Advisor

David Kinsella

Date of Award

Winter 3-21-2013

Document Type

Thesis

Degree Name

Master of Science (M.S.) in Political Science

Department

Political Science

Physical Description

1 online resource (v, 115 pages)

Subjects

Counterinsurgency -- India -- Religious aspects -- Case studies, Religion and international relations -- India -- Case studies, Social conflict -- India -- Religious aspects -- Case studies, War -- Religious aspects -- Case studies

DOI

10.15760/etd.111

Abstract

With the September 11th attacks on the World Trade Center buildings, the intersection of religious ideals in war has been at the forefront of the American discussion on war and conflict. The New York attacks were followed by the U.S. invasions of Afghanistan in October of 2001 in an attempt to destroy the religious government of the Taliban and capture the Islamic terrorist leader Osama bin Laden, and then followed by the 2003 invasion of Iraq, both in an attempt to fight terrorism and religious extremism. In both instances, American forces became embroiled in counterinsurgency operations against insurgent fighters who identified themselves in terms of religion and ethnicity. More recently, all of the regional and nuclear powers are engaged in conflicts against insurgents identified as religious in some form. The purpose of this research is to present tactical and strategic policies that can be implemented when ethno-religious violence occurs in and around religious sites, ensuring that operations at these sites will contribute to successful mitigation of violence in the wider conflict. Based on concepts from classical and contemporary counterinsurgency thought, a set of variables that contributes to successful counterinsurgency operations at religious sites was selected in order to understand successes and failures at previous operations. The results from these comparative studies were then used to develop a theoretical framework that contributes to successful counterinsurgency operations at religious sites. The comparative studies chosen for this research includes four cases from India, with the finding then applied to case studies from Thailand, and Israel. Like India, Thailand and Israel are facing insurgent movements that identify themselves along various ethnic, religious, and national constructs. The findings clearly show that there is a set of operational variables that apply to counterinsurgency operations at religious sites and contribute to tactical and strategic success. Conclusions are drawn that success or failure of counterinsurgency operations at religious sites is not solely tied to a military versus law enforcement approach to the conflict. Contrary to this theory, it is how the operation is carried out, rather than how the counterinsurgents are formed, that contributes to a successful operation.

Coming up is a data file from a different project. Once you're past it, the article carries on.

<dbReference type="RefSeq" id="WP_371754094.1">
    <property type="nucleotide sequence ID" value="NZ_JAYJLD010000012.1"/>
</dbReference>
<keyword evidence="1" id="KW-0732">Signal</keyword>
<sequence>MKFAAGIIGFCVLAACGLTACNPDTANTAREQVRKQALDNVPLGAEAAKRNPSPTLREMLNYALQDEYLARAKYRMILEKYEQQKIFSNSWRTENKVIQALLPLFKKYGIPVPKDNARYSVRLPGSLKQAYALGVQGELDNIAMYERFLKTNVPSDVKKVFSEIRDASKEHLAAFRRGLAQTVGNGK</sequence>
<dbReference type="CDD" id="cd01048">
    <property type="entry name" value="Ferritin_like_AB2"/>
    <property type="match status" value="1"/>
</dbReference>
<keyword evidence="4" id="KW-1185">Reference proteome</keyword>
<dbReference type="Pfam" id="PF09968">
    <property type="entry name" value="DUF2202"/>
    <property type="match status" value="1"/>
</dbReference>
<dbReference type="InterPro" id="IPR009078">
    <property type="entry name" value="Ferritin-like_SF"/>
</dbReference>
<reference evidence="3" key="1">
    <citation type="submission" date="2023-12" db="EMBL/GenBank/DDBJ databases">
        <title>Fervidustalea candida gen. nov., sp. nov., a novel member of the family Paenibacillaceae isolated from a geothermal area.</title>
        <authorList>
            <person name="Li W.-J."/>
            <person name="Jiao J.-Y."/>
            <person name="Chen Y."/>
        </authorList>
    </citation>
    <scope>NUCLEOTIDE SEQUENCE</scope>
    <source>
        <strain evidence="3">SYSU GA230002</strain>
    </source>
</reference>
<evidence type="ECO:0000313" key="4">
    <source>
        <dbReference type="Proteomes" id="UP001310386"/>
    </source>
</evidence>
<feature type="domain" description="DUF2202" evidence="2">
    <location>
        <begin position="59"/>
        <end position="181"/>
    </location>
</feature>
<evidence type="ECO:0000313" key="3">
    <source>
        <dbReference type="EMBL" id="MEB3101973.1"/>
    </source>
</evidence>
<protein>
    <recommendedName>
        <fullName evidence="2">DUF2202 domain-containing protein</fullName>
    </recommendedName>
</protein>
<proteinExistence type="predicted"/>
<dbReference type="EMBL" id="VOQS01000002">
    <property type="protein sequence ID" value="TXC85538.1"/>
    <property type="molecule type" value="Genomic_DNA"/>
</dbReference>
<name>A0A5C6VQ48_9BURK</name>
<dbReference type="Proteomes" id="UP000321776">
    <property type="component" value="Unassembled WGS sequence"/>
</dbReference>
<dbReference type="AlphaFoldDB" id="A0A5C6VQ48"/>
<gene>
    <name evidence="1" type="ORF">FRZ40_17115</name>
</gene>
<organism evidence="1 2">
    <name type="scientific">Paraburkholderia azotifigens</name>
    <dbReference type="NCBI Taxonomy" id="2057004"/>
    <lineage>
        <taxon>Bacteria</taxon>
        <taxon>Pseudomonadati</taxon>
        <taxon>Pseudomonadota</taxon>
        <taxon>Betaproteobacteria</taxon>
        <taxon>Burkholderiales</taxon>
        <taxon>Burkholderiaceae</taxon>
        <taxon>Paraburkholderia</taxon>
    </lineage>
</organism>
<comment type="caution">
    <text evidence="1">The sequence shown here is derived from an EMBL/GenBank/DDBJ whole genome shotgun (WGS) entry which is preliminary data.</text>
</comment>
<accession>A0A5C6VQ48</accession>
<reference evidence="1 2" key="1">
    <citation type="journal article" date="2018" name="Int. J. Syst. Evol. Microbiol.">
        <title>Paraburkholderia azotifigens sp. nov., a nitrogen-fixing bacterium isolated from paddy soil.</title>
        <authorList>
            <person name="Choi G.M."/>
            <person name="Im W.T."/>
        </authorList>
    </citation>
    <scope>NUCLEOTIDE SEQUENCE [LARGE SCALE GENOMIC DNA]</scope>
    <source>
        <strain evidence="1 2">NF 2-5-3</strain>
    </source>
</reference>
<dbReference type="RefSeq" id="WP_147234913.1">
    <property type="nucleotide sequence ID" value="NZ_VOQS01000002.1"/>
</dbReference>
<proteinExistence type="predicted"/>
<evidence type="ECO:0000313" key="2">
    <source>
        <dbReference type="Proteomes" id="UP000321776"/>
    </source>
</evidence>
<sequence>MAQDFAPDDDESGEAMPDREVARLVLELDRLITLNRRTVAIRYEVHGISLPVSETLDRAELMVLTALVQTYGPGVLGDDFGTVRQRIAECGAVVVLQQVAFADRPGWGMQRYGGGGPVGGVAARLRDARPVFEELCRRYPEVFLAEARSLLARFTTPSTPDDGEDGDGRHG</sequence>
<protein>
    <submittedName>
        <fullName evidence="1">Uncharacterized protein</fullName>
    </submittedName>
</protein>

Persistent Identifier

http://archives.pdx.edu/ds/psu/9308

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